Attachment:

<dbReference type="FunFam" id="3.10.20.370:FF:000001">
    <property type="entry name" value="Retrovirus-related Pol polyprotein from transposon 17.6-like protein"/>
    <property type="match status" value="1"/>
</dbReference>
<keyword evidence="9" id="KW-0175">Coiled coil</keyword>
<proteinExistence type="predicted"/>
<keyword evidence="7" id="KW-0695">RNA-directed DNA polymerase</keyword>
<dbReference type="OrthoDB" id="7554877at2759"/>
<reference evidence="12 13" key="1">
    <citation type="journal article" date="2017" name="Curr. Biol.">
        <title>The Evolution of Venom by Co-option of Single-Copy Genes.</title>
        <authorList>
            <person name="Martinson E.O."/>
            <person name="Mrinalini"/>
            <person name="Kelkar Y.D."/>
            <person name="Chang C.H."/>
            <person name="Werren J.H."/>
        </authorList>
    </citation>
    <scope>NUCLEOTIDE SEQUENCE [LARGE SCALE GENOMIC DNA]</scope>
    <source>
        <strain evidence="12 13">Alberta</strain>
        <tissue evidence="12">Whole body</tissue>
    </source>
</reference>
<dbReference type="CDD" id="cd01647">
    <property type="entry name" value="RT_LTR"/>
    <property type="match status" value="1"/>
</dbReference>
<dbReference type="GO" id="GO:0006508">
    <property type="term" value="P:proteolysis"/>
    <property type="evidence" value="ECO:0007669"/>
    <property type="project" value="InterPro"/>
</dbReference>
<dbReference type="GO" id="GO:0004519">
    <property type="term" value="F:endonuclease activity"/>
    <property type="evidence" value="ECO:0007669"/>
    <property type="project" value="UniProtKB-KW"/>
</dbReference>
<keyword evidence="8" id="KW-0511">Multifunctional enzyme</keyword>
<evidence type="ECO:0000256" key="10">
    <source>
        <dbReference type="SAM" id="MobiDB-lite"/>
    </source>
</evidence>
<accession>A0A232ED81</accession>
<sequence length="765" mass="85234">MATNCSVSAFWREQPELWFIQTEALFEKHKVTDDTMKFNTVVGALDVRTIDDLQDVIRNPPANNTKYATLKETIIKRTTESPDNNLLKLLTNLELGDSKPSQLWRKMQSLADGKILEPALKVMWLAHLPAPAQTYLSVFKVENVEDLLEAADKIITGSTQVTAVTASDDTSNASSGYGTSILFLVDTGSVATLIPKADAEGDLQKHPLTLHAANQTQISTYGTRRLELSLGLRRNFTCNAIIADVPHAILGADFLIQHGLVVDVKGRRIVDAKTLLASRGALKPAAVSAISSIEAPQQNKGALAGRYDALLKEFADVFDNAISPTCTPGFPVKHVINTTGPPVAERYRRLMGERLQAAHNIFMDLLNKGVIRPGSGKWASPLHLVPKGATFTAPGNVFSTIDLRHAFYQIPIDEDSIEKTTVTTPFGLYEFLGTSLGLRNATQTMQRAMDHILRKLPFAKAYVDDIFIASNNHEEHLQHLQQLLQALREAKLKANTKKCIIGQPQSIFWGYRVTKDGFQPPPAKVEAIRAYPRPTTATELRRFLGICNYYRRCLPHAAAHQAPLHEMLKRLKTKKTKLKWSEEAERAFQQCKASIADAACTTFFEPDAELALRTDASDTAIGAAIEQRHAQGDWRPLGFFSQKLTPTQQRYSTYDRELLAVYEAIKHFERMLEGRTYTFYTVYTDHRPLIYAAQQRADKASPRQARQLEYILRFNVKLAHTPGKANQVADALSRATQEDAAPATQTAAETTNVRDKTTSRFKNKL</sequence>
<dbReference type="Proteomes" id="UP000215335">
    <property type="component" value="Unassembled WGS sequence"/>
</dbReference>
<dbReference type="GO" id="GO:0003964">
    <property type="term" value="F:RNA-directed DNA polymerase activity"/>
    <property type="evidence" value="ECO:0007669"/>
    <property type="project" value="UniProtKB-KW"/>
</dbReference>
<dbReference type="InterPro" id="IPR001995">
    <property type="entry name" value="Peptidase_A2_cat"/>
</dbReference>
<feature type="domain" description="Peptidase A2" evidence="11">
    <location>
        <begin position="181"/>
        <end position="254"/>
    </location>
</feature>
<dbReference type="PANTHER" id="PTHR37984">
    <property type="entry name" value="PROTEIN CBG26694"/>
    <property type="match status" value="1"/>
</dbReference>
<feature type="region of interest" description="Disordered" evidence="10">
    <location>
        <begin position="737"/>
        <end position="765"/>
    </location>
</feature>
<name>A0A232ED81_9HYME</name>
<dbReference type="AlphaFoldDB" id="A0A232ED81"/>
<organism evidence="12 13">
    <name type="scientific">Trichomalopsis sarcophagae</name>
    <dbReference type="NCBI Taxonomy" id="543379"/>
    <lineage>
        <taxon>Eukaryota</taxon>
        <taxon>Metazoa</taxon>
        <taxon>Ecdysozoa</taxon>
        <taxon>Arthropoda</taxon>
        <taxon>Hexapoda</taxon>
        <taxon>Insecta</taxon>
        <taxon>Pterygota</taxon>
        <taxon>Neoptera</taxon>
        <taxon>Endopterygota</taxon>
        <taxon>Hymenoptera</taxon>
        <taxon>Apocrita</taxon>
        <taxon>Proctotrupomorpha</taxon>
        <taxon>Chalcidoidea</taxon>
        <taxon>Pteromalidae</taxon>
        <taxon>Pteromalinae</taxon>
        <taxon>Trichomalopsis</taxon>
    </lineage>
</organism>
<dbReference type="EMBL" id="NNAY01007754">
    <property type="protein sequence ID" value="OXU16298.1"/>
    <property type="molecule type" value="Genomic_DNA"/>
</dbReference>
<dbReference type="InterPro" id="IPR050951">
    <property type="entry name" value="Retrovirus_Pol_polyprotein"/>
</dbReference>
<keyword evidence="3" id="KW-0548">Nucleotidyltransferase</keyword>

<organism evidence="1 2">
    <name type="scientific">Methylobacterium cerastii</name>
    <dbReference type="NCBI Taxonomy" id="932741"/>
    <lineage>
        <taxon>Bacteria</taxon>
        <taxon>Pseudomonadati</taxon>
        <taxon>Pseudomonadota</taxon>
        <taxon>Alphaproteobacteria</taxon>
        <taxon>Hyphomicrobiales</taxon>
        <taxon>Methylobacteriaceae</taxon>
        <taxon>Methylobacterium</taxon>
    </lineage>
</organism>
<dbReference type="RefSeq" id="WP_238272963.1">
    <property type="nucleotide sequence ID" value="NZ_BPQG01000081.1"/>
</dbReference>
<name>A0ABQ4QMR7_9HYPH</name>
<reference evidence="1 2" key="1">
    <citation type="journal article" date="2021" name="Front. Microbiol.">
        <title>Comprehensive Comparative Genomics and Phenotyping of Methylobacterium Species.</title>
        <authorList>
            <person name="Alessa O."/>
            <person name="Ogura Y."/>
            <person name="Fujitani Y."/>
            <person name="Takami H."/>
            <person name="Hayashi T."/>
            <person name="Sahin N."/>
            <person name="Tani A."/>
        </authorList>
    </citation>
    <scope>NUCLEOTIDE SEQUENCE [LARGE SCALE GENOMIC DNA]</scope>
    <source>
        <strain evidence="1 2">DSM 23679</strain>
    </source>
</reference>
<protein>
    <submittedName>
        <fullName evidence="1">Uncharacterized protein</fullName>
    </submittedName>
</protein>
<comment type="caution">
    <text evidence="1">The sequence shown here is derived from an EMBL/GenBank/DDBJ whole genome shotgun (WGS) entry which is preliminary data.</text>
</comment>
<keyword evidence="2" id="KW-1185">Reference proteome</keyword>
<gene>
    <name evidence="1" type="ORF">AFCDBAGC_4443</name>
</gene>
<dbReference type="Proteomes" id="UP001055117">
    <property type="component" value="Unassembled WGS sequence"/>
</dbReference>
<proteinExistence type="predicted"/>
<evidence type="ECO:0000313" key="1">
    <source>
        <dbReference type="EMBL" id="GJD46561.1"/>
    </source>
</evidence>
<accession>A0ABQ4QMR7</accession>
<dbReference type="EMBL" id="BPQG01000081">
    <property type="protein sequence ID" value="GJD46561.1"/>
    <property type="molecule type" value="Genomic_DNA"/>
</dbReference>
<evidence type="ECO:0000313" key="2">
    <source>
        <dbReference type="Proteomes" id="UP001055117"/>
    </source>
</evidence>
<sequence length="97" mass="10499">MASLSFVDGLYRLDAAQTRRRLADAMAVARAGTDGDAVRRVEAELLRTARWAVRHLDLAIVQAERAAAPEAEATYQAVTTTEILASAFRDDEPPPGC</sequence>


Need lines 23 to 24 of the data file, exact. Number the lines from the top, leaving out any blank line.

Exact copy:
        <tissue evidence="12">Whole body</tissue>
    </source>